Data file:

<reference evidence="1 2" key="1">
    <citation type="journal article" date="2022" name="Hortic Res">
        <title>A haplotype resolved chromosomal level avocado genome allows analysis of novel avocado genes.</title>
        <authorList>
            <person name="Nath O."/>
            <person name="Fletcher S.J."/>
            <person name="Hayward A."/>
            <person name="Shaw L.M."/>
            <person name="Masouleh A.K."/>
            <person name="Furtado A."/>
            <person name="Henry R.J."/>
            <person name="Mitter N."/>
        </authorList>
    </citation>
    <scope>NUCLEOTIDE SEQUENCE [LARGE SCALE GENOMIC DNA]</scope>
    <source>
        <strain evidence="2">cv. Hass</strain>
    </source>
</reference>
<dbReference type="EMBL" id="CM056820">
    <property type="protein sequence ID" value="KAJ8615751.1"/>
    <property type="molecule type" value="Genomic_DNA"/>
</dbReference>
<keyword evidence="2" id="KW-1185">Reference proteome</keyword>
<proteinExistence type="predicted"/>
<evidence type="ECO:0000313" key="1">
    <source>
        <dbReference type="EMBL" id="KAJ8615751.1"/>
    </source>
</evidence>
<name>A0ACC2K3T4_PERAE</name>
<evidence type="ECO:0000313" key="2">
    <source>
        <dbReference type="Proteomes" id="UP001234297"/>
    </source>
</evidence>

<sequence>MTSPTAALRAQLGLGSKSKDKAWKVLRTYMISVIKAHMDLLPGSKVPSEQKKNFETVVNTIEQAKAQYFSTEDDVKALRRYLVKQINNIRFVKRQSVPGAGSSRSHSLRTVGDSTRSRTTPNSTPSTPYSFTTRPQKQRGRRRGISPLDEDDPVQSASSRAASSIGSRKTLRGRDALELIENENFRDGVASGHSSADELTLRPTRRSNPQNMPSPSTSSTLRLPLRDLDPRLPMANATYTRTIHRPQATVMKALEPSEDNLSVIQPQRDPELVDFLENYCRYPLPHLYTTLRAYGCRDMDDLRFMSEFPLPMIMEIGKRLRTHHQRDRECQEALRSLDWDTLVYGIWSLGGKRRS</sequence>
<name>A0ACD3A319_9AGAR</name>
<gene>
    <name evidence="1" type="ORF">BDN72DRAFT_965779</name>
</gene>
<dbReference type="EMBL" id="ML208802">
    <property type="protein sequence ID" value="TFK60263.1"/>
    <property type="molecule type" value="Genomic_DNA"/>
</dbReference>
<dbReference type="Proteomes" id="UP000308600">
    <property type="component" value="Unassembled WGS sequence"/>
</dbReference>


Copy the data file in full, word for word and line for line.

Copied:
<reference evidence="1 2" key="1">
    <citation type="journal article" date="2022" name="Hortic Res">
        <title>A haplotype resolved chromosomal level avocado genome allows analysis of novel avocado genes.</title>
        <authorList>
            <person name="Nath O."/>
            <person name="Fletcher S.J."/>
            <person name="Hayward A."/>
            <person name="Shaw L.M."/>
            <person name="Masouleh A.K."/>
            <person name="Furtado A."/>
            <person name="Henry R.J."/>
            <person name="Mitter N."/>
        </authorList>
    </citation>
    <scope>NUCLEOTIDE SEQUENCE [LARGE SCALE GENOMIC DNA]</scope>
    <source>
        <strain evidence="2">cv. Hass</strain>
    </source>
</reference>
<dbReference type="EMBL" id="CM056820">
    <property type="protein sequence ID" value="KAJ8615751.1"/>
    <property type="molecule type" value="Genomic_DNA"/>
</dbReference>
<keyword evidence="2" id="KW-1185">Reference proteome</keyword>
<proteinExistence type="predicted"/>
<evidence type="ECO:0000313" key="1">
    <source>
        <dbReference type="EMBL" id="KAJ8615751.1"/>
    </source>
</evidence>
<name>A0ACC2K3T4_PERAE</name>
<evidence type="ECO:0000313" key="2">
    <source>
        <dbReference type="Proteomes" id="UP001234297"/>
    </source>
</evidence>

<sequence>MTSPTAALRAQLGLGSKSKDKAWKVLRTYMISVIKAHMDLLPGSKVPSEQKKNFETVVNTIEQAKAQYFSTEDDVKALRRYLVKQINNIRFVKRQSVPGAGSSRSHSLRTVGDSTRSRTTPNSTPSTPYSFTTRPQKQRGRRRGISPLDEDDPVQSASSRAASSIGSRKTLRGRDALELIENENFRDGVASGHSSADELTLRPTRRSNPQNMPSPSTSSTLRLPLRDLDPRLPMANATYTRTIHRPQATVMKALEPSEDNLSVIQPQRDPELVDFLENYCRYPLPHLYTTLRAYGCRDMDDLRFMSEFPLPMIMEIGKRLRTHHQRDRECQEALRSLDWDTLVYGIWSLGGKRRS</sequence>
<name>A0ACD3A319_9AGAR</name>
<gene>
    <name evidence="1" type="ORF">BDN72DRAFT_965779</name>
</gene>
<dbReference type="EMBL" id="ML208802">
    <property type="protein sequence ID" value="TFK60263.1"/>
    <property type="molecule type" value="Genomic_DNA"/>
</dbReference>
<dbReference type="Proteomes" id="UP000308600">
    <property type="component" value="Unassembled WGS sequence"/>
</dbReference>